The age of consent
by Noel Rooney
[ politics | bookreviews ]
A homeopathic irony haunts this book. Of course, someone needed to write it; forming a coherent strategy for democratising the process of world trade is an urgent business. While the loose, flexible alliance of different interest communities around the world has worked well in terms of protest activity; formulating a viable alternative to globalisation dictates a more integral approach.
But this is where the irony kicks in. First, that the book should come from a culture which has helped to frame globalisation and has benefited a good deal from it; and second (and perhaps more ominously) that the proposed cure should be a species of the system which gave birth to the globalisation project in the first place. Western democracy, with all the vague implications of that term, colluded in the build-up of globalisation; but, according to Monbiot, it is western democracy which will get us out of the mess.
The irony will not be lost on the millions of activists in the poor world who may just have their own ideas about how to cope with, and defeat, globalisation. From here in Europe, we can look with equal condescension on the globalisers (our former colonists) and the protesters/victims (our former colonists) and tell them both where they are going wrong. Then we can propose that a central part of the system which gave rise to the problem is actually the cure for it.
Democracy was born in the city-state, the polis. The translation of democracy from city to nation state took a thousand years or so, and the marriage has never taken universal hold. Naturally, a few things were lost in the translation; the nation state's version - a regular plebiscite - lacks the direct involvement of the Athenian model (which itself was limited to a male property-owning elite).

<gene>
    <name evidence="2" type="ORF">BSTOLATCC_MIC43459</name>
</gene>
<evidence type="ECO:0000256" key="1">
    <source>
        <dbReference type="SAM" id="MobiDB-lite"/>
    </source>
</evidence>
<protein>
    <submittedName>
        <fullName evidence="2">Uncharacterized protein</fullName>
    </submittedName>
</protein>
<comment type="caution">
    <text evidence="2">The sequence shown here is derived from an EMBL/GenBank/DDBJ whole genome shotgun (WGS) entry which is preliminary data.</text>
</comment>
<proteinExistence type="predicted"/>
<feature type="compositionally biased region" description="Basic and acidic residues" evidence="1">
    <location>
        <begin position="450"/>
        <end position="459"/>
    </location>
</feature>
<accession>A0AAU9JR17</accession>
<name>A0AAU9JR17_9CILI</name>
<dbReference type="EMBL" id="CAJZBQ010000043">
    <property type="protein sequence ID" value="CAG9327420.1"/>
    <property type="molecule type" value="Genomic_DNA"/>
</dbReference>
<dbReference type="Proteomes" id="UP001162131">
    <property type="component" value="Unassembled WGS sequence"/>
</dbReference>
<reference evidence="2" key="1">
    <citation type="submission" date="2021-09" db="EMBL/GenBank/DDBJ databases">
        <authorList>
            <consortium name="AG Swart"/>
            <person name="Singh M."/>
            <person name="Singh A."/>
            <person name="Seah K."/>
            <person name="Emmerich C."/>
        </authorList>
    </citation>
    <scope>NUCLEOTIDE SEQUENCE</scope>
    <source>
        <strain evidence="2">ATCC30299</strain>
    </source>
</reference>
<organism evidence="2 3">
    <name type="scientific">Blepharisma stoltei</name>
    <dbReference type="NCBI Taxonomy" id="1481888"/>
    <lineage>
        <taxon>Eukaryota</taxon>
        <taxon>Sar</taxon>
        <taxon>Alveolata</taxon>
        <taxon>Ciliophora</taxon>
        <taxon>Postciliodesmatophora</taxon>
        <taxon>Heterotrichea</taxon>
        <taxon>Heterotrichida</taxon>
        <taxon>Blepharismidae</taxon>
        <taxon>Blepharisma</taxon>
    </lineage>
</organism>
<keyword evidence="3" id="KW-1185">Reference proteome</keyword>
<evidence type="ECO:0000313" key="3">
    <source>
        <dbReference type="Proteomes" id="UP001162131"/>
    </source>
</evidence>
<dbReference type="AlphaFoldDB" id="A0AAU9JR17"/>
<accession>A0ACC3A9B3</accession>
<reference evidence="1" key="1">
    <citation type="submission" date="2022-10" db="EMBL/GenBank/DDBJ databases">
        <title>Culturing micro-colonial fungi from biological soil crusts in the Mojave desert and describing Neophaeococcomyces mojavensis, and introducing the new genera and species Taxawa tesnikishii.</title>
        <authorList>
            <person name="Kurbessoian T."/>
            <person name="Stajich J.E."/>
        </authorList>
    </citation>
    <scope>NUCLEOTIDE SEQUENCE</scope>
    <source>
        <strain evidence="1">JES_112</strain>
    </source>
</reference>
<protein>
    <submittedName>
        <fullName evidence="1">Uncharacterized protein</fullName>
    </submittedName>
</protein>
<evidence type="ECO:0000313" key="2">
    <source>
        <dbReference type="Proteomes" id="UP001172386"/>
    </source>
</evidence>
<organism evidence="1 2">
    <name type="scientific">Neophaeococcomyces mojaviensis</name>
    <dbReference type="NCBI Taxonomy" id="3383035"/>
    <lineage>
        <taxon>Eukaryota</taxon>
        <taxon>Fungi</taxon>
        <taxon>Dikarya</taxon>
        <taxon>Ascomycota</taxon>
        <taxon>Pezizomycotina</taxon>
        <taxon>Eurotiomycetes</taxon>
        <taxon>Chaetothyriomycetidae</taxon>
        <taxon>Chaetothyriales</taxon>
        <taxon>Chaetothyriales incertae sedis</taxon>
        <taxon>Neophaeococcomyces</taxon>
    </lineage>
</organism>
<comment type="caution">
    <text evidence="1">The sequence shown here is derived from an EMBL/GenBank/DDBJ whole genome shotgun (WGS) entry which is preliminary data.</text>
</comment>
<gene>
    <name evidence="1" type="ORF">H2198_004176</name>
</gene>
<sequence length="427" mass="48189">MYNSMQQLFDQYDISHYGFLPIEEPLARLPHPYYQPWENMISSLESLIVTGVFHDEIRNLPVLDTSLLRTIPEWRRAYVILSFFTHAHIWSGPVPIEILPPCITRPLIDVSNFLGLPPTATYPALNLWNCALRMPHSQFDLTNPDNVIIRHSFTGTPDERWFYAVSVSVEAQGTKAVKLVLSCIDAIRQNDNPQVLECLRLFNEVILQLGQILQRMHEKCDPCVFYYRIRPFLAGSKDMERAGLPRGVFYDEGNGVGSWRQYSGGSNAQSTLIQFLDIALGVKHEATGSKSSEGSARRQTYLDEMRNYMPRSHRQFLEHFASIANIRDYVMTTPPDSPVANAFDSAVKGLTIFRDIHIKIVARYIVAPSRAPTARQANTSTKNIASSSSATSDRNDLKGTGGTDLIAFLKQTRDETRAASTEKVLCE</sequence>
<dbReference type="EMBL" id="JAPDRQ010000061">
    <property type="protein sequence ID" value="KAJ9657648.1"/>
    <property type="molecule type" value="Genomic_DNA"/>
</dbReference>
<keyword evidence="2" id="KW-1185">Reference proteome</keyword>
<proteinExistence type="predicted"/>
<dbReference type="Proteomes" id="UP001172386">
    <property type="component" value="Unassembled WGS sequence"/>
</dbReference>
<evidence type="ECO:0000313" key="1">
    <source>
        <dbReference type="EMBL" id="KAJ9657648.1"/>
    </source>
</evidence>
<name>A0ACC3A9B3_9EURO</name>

Monbiot proposes yet another translation of the democratic process, into a global setting (he doesn't speculate on what will get lost in this translation). His rationale for this - "democracy is all we have left" - seems defeatist, as if he is suffering a latent, disappointed form of Fukuyama syndrome; to be fair, he also attempts to offer a more robust apology, but even here the competitive engagement of communities of interest may arouse suspicion among the less classically liberal readers.
One of the premises of this book is that globalisation is a major historical shift (as opposed to an ill-conceived and short-lived period of planetary piracy, for instance). So I assume that Monbiot accepts globalisation as a fact, or at least a fait accompli. This flies in the face of some powerful arguments from some considerable minds (Noam Chomsky and Susan George for instance) who suggest that there is no such thing, and that the term is merely a pleonastic marketing slogan for the same old story (is it even possible that Marx's demonisation/apotheosis of capital is just a venerable version of the same chimera?). Perhaps the only thing that is new is the relative speed at which exploitation now happens.